Think you or your CISO has what it take to shoulder all the tension, risk, and security issues of your organization? You may be a perfect candidate for “Most Stressed Out CISO”.
This episode was recorded in person at Zenefits’ offices in San Francisco. It’s hosted by me, David Spark (@dspark), producer of CISO Series and founder of Spark Media Solutions and Mike Johnson. Our guest is Keith McCartney (@kmflgator), CISO, Zenefits.
Thanks to this week’s podcast sponsor, CyberArk
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On this week’s episode
There’s got to be a better way to handle this
CISO Stress. We’ve talked about it before on the show, and now Nominet just released a new study that claims stress levels are increasing.
- 8% of CISOs said work stress has had a detrimental impact on their mental health, almost twice as high as last year (27%).
- 31% of CISOs said that stress had affected their ability to do their job.
- Almost all surveyed CISOs (90%) said they’d take a pay cut if it improved their work-life balance.
How could a CISO negotiate better work/life balance upfront and have either of our CISOs done it?
Hey, you’re a CISO. What’s your take on this?
Gary Hayslip shared this Peerlyst article by Ian Barwise of Morgan Computer Services about the incredible array of OSINT tools. What OSINT tools do our CISOs find most valuable and for what purposes.
A little too much agreement on this week’s “What’s Worse?!”
Here’s some surprising research
Why are cloud security positions so much harder to fill? Robert Herjavec of the Herjavec Group posted a number of disturbing hiring statistics. Most notably was one from Cyber Seek that stated jobs requesting public cloud security skills remain open 79 days on average — longer than almost any other IT skills. Why isn’t supply meeting demand? Why is it such a difficult security skill to find? And how easy and quickly can you train for it?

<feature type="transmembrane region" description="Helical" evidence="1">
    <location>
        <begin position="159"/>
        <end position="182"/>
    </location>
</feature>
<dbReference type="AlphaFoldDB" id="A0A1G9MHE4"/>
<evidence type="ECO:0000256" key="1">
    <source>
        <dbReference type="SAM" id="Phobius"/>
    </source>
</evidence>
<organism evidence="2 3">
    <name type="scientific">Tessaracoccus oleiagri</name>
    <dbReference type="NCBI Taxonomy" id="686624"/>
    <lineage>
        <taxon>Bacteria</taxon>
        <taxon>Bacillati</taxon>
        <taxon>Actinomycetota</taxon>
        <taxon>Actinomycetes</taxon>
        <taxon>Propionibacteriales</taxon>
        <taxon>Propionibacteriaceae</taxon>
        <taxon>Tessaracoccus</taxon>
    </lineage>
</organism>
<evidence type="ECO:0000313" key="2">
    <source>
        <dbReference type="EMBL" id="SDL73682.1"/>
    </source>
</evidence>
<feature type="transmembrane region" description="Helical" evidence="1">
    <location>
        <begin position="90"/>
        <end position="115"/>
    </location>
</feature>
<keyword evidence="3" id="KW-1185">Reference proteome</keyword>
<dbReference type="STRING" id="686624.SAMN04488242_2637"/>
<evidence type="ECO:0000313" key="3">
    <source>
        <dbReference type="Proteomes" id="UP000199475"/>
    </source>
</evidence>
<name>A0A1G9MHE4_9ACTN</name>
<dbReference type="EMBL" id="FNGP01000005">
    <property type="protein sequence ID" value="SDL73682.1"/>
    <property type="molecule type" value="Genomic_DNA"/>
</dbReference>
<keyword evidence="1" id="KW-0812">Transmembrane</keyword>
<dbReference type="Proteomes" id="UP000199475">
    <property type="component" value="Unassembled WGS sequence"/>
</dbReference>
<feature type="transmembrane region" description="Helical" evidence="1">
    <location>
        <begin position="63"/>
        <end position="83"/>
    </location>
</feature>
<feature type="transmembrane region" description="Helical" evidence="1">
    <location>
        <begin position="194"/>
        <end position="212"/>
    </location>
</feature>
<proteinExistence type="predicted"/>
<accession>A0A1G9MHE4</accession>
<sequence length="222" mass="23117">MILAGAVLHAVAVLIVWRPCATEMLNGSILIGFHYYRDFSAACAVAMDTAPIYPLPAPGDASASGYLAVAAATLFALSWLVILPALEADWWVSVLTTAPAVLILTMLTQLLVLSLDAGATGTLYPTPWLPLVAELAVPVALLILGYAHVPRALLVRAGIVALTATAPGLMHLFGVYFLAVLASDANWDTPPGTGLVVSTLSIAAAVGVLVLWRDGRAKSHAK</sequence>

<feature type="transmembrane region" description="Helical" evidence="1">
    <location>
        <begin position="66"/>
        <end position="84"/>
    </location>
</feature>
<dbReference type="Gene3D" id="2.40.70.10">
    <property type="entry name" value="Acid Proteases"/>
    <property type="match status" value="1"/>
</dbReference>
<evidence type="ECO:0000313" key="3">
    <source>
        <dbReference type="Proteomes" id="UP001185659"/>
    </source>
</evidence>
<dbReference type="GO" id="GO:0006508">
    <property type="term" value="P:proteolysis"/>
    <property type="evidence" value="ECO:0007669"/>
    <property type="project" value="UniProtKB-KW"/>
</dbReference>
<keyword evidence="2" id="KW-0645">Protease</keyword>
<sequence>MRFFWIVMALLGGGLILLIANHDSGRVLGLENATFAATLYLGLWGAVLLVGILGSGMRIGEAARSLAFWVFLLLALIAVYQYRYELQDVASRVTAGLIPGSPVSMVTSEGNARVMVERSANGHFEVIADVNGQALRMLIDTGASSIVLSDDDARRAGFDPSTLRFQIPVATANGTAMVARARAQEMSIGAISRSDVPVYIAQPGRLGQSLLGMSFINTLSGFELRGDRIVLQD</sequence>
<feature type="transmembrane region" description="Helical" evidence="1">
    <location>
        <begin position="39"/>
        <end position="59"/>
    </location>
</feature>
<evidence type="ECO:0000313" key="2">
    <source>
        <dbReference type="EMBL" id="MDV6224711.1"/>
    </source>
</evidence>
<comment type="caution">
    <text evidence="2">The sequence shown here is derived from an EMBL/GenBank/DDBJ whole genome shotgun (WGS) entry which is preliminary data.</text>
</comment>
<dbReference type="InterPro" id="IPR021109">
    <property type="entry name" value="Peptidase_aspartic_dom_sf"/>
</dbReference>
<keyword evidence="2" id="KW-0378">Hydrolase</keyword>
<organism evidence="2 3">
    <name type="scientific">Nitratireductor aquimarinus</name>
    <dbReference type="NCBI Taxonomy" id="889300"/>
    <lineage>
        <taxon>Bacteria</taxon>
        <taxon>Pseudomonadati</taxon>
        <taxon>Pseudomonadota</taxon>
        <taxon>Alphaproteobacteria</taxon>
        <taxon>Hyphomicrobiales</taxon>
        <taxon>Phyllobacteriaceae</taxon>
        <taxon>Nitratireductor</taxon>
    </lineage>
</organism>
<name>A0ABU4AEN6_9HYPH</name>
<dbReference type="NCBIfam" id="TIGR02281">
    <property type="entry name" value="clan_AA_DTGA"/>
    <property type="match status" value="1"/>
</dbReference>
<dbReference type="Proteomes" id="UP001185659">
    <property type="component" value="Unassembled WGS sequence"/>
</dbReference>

EKANS is the backward spelling of SNAKE. It is also the name of new ransomware code that targets the industrial control systems in oil refineries and power grids. Not only does it extort a ransom, it also has the ability to destroy software components that do things like monitor the status of a pipeline, or similar critical functions in a power grid or utility. A recently documented attack on Bahrain’s national oil company reveals the architecture and deployment of EKANS not to be the work of a hostile nation-state, but of cybercriminals.
The chilling message behind that, of course, is that penetrating and sabotaging critical components of a country’s infrastructure is no longer exclusive to sophisticated national intelligence agencies. Lower level criminal agencies may have motives that are far less predictable and trackable, and when combined with the complexities of an industrial control system, these may have cascading effects beyond the wildest dreams of the instigators themselves.
More from our sponsor ExtraHop.
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